When most people think of an Alaskan sled dog charging through the snow, they might think of a big, furry, muscled work dog. That image makes Iditarod musher Karen Land laugh.
“People expect my dog Noggin to be a thick, fluffy dog and can be disappointed – she’s a sweet, skinny thing that barely weighs 50 pounds,” Land said, explaining that the athletic dogs are built more like marathon runners, not bodybuilders.
The Iditarod is an annual Alaskan sled dog race that runs over the remote country between Anchorage and Nome. The human sled leaders, called mushers, work with teams of dogs to cover over 1,000 miles in just days.
Children and adults alike are welcome to hear Land speak about the race and to meet Noggin at Star Hall (159 E. Center St.) on Wednesday, Nov. 20, at 6 p.m. The talk is sponsored by the Grand County Public Library.
“So many people think the Iditarod sounds so crazy that people have a hard time fathoming the idea of being out there in the cold. But having my dog there with me when I talk about it makes it make sense,” Land said.
Noggin is an Alaskan Husky, a breed that descends from dogs that worked in Athabaskan villages. Now, the breed is mostly used for sled racing and rarely for pulling any heavy loads.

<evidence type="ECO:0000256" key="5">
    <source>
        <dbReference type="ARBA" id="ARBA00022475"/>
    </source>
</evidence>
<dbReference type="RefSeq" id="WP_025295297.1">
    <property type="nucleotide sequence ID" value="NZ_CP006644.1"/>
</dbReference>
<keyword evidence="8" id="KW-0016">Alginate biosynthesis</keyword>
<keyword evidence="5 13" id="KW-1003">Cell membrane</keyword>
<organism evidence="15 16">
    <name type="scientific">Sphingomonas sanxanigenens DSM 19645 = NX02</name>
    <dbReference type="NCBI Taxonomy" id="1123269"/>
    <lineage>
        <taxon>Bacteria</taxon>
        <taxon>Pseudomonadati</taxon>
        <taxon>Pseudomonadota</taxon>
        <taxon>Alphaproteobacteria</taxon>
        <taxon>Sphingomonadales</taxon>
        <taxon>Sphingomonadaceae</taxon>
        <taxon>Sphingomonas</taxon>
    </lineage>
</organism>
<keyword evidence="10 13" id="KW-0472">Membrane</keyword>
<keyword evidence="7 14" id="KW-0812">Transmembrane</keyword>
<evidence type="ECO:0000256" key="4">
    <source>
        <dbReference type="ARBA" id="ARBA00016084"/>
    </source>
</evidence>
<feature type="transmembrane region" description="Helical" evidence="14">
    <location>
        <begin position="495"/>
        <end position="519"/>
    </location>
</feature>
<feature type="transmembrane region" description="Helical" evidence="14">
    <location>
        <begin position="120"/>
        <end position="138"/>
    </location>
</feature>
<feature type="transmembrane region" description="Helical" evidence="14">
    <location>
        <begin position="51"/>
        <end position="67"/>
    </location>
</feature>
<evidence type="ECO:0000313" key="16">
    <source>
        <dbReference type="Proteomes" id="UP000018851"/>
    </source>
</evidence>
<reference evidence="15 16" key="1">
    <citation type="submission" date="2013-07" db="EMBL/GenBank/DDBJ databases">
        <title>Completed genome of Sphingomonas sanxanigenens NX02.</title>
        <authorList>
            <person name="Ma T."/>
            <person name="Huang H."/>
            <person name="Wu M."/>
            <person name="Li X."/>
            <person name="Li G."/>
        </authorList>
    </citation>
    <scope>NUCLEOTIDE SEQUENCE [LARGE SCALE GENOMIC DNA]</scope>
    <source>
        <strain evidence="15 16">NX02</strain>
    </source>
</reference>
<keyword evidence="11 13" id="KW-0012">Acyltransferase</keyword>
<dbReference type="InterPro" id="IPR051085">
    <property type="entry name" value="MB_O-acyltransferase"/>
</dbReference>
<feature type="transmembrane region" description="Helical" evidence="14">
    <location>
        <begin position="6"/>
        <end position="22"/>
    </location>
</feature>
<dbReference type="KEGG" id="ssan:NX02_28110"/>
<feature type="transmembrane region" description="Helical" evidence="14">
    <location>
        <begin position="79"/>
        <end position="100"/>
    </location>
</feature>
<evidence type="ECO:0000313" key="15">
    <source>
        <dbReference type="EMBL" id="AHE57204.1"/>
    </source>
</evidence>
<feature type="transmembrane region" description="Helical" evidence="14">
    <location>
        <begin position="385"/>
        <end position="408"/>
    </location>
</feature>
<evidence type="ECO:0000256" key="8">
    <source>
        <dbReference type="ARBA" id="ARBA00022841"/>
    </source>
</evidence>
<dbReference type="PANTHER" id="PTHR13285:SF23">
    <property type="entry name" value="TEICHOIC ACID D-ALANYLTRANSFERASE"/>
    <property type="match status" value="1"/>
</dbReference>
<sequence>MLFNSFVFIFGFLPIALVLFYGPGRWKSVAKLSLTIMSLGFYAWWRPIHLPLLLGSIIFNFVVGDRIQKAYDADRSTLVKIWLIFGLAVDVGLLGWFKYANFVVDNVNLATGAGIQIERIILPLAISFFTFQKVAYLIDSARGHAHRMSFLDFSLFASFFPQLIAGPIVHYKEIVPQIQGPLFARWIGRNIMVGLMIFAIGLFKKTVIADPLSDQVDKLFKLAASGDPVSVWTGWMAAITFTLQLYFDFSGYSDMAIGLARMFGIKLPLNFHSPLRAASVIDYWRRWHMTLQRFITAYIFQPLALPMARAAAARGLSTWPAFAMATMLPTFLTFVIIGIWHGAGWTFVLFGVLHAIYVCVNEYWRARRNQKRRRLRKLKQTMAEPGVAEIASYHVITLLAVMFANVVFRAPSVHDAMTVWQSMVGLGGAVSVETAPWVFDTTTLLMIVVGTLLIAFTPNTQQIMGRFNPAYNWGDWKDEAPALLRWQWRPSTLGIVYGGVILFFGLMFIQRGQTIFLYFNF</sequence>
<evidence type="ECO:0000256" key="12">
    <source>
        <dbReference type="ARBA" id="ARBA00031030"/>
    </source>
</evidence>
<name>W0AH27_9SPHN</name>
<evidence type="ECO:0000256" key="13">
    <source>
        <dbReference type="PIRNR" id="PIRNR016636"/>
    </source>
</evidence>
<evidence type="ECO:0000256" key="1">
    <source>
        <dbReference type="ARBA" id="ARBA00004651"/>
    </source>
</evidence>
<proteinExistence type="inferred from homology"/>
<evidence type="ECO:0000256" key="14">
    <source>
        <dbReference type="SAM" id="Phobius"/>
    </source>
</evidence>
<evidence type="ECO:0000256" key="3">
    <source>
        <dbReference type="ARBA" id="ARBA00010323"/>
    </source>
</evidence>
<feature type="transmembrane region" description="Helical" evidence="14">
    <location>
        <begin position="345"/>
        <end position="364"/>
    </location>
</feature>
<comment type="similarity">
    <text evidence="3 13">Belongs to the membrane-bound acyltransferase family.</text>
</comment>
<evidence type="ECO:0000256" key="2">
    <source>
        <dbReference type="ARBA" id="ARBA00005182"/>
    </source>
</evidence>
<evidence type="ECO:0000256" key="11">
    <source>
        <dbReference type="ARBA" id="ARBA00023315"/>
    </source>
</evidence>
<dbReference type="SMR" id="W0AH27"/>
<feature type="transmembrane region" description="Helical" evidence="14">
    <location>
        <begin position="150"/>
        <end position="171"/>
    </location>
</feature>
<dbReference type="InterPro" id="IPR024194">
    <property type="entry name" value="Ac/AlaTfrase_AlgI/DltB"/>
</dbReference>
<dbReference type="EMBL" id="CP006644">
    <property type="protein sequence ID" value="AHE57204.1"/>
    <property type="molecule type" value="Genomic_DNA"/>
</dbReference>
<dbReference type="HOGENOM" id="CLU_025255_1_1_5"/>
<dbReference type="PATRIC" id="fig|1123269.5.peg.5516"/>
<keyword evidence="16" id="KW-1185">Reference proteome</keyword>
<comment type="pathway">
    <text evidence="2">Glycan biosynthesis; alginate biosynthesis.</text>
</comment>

The love of dogs and animal training is what attracted Land to the sport to begin with. After meeting a few people who participated in sled dog races, Land immediately knew she wanted to be a part of the community and have a dog kennel of her own.
“That’s how I got into mushing: I adore dogs,” said Land. “When people hang out with sled dogs, I think people think they’re going to be strange. But really they’re just big babies.”
One of the reasons that sled dogs don’t look quite like the fluffy, thick-furred stereotype is that the dogs are now bred for warmer weather.
“The dogs are totally different, everything has changed due to changes in the weather,” said Land. “It’s affected the Iditarod a lot in the last few years. We used to send food to Alaska to pick up in remote areas during the race and it just would stay frozen at checkpoints. Now we have to think about how we’re feeding the dogs, since things have been warmer and the food melts.”
Land said that the Iditarod’s course has also had to change, since low snow levels and a lack of ice on waterways make old courses impossible to run.
Later, Land ran into a schoolteacher who invited her to speak to her students about the dogs and the Iditarod race.
“Her enthusiasm was so infectious, not to mention the kids,” said Land, “that I realized what a great thing it was to get this to kids who might not get to do a lot of outdoor activities.”
Land has been bringing Noggin and her other dogs to speaking engagements at libraries, schoolrooms and elsewhere ever since.
“I’ve been really fortunate to travel with my dogs and go all over the country,” said Land “but I’m always so honored to work with libraries and see how much they offer to their communities, including programming like this.”
For more information, contact the Grand County Public Library at 435-259-1111.